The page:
Friday, May 12, 2017
The soulful, reggae tones, operatic octaves and country and western drawl that filled In Your Ears Studios Thursday evening evoked tears and smiles from some, anticipation from others and accolades from all.
The professionally engineered and recorded music in the Shockoe Bottom recording studio was a unique listening session for lullabies. Each song’s lyrics were written by an expectant mom receiving prenatal care at Virginia Commonwealth University Medical Center. Their participation in the Lullaby Project is an effort to help mothers bond with their children, even before birth, through music.
The research project is a partnership between Carnegie Hall, the Arts Research Institute at VCUarts, VCU CenteringPregnancy and the VCU Institute for Women’s Health. Jennifer Hinesley, Psy.D., a clinical psychologist in the Department of Psychiatry at CHoR’s Virginia Treatment Center for Children, is the project’s principal investigator.
Oh, Naomi. Soft yet strong. My little, brown girl.
Each parent had two meetings, for song writing and recording, with professional musicians before their song was debuted at the sharing session.Chalene Jefferson-Harvey said she can’t wait to sing the lullaby she penned to her baby girl. The song, “Dear Naomi,” includes the lyrics, “Oh, Naomi. Soft yet strong. My little, brown girl.”
“I wanted to create something that was special for her,” said Jefferson-Harvey, who is six months pregnant. “Now, this song is something everyone [in my family] can sing when they have her.”
Jefferson-Harvey is a patient at the VCU Medical Center Nelson Clinic and found out about the Lullaby Project through a flyer she was given at an appointment.
“I thought it would be somewhat of a stress reliever,” she said.
Strengthening the bond between mother and child, supporting maternal health, decreasing stress, and aiding in child development are some of the program’s hallmarks, said Sarah Cunningham, Ph.D., executive director for research at the VCU School of the Arts. Cunningham brought the project to VCU. It is now in its third iteration, however this is the first time project research has investigated enhanced prenatal maternal attachment, psychiatric functioning and maternal stress. Carnegie Hall, the project designer, commissioned a 2016 research paper, “Why Making Music Matters,” that emphasizes the healthy role music can play in a child’s everyday interactions.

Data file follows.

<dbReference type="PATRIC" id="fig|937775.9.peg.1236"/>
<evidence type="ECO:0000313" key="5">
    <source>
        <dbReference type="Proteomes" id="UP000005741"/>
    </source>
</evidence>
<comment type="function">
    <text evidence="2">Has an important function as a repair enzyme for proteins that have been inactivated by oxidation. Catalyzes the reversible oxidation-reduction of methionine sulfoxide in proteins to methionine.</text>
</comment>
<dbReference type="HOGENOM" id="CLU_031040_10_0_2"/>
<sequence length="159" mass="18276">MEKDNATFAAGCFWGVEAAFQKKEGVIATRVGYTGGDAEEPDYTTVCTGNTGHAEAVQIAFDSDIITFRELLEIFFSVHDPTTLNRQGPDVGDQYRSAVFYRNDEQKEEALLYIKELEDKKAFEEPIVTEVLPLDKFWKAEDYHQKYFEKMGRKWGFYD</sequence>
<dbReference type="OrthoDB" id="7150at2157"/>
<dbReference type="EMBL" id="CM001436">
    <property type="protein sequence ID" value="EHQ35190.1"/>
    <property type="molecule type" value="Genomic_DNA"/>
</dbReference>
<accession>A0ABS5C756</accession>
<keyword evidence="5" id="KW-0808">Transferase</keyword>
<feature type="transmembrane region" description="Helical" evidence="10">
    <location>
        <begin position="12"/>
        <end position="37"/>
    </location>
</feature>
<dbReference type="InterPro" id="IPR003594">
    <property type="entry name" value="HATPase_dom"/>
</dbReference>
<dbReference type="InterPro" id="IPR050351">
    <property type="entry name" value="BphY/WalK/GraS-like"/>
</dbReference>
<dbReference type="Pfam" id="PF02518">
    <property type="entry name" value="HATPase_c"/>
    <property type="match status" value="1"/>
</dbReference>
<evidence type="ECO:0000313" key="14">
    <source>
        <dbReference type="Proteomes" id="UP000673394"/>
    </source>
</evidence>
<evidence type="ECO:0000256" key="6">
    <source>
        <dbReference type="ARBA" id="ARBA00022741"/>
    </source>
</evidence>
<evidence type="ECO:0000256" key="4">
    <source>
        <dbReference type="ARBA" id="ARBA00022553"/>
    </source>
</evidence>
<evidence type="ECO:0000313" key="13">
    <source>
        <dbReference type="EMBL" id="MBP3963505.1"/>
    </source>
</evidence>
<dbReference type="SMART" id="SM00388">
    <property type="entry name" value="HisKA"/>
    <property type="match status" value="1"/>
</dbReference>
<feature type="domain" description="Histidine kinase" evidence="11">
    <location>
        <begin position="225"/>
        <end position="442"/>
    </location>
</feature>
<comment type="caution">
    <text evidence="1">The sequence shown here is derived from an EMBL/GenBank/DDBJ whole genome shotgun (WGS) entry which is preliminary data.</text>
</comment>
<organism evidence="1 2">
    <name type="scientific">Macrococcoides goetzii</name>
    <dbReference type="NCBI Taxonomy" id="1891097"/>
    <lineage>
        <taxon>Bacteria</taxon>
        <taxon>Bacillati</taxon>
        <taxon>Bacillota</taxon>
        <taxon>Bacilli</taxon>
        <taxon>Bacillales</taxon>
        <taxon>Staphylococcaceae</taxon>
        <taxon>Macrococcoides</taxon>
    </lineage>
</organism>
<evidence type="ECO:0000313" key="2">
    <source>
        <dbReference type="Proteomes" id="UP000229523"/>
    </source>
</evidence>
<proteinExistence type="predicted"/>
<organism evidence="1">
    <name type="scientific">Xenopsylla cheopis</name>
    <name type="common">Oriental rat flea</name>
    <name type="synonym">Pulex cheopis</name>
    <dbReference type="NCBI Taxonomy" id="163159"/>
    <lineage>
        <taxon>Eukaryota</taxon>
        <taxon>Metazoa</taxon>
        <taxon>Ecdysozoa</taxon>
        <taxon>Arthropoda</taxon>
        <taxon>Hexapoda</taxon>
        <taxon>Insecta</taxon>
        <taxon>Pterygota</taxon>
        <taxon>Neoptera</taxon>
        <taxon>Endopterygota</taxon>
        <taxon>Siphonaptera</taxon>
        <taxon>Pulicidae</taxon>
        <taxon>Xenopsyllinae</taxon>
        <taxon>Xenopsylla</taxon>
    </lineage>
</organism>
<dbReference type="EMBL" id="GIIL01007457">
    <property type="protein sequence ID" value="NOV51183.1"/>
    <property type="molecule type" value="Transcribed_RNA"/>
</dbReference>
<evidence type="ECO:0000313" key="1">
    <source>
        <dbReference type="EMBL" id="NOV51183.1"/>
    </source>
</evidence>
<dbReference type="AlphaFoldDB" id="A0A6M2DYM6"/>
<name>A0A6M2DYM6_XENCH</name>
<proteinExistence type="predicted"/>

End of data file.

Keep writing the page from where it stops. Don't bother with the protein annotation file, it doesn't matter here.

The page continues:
Taylor Barnett, coordinator of musicianship studies in the VCU Department of Music, helped the eight moms from this session focus on being original and reflective with their melodies.
“Everyone has a story so we wanted the [songs] to reflect that story, and that looks different for each mom,” he said. “The goal is for the mom to feel it is their song and we encourage them to sing it to their child now. It can help them connect in a way that might not happen otherwise.”
On the cusp of Mother’s Day, one soon-to-be mom from the project is ready for the unpredictability and unexpectedness of motherhood. Amanda Adams is seven months pregnant and surprisingly excited about sleepless nights and dirty diaper changes.
“We struggled to get pregnant,” said Adams, a VCU graduate. “It was a long journey so our song is ‘Worth the Wait.’ I think we approached it differently, because we had to go through so much.”
In her lyrics Adams penned, alongside a reggae beat, “Worth the wait for an overwhelming love. You’re worth the wait. You’re Julia Faye.”
The Lullaby Project has one session each summer and fall semester. In addition to VCU Health, Cunningham’s team works with local nonprofit organizations to recruit participants.
“If we can use pieces of music to get moms more attuned to their babies, we want to do that in the most holistic way,” said Kirsten Olsen, the program manager with CenteringPregnancy at VCU. “This project is just one of the ways VCU is positioned to do that.”
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